However, at the collegiate level, I feel group work is already pretty effective. As long as the groups are assigned randomly or by an instructor, group work is more successful and will remain effective. Yes, it is still inconvenient coordinating schedules and meeting times but focus will not be a big issue if you are working with students you have just met. It takes the social aspect out of the work.

TaNeal Walls said...

When it comes to working on the same subject with a group I feel it has its pros and cons. For studying purposes, studying in a group is beneficial considering that another member of the group may have a better understanding on particular information or can explain it in a clearer way to another. When there are “social bugs” in the group to tend to get off topic often I do find it a bit more challenging. However, having special group rooms located downstairs in SSC does allow the benefits of group studying- I am appreciative of that and with the right group I find success in group studying. Group work/projects on the other hand is a bit frustrating to me. Individual grades should always be implemented in group assignments because every student cannot be equally relied on to produce the effort for a high grade that maybe other members of the group are really working hard for. It is expected that “all” students do their best, but this is not always the case. I understand why group work is necessary and I agree that having these skills for the professional world is necessary; however the motivation to put forth great effort on class work amongst other students who may not have those aspirations can be discouraging and frustrating. Having individual AND group grades would help students work harder at these group tasks.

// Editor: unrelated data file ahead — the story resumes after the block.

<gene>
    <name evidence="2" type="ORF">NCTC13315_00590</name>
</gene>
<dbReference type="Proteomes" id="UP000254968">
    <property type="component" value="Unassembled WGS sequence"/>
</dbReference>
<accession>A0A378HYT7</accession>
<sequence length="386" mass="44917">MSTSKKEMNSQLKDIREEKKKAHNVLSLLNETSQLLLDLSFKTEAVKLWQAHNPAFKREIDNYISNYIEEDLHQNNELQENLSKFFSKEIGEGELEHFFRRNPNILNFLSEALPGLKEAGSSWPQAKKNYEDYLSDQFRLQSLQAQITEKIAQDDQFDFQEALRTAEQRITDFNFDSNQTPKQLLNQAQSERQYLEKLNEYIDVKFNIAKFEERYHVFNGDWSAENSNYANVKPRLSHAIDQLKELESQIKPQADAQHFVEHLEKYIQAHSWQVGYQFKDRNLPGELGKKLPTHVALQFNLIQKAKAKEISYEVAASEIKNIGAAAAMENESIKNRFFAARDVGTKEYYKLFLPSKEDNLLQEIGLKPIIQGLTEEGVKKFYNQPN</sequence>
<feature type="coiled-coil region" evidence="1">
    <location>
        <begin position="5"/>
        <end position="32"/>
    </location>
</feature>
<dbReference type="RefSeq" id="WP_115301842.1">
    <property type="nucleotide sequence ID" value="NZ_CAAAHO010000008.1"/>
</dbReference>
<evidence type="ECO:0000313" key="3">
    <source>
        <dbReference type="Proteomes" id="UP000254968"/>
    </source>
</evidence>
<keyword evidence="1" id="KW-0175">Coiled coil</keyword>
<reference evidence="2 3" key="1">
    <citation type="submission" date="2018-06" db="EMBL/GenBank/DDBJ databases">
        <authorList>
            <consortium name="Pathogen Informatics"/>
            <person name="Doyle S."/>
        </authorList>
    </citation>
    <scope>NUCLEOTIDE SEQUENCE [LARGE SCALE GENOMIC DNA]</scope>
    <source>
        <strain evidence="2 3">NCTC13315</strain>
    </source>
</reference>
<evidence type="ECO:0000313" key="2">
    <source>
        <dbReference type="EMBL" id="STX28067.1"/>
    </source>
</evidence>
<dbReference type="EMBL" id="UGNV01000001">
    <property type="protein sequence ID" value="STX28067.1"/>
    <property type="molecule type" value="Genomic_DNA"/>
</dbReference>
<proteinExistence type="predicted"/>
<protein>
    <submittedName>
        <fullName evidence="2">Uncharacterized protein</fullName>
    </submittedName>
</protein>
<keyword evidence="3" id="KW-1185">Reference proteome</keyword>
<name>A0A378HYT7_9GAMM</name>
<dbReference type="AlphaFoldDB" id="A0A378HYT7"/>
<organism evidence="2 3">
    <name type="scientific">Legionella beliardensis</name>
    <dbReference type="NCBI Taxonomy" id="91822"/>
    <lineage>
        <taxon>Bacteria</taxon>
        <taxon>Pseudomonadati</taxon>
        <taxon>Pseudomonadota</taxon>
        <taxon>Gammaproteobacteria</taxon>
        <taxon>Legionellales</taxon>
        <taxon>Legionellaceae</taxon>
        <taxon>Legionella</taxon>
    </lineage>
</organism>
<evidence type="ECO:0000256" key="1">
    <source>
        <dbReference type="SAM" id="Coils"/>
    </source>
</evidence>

Abagail Thompson said...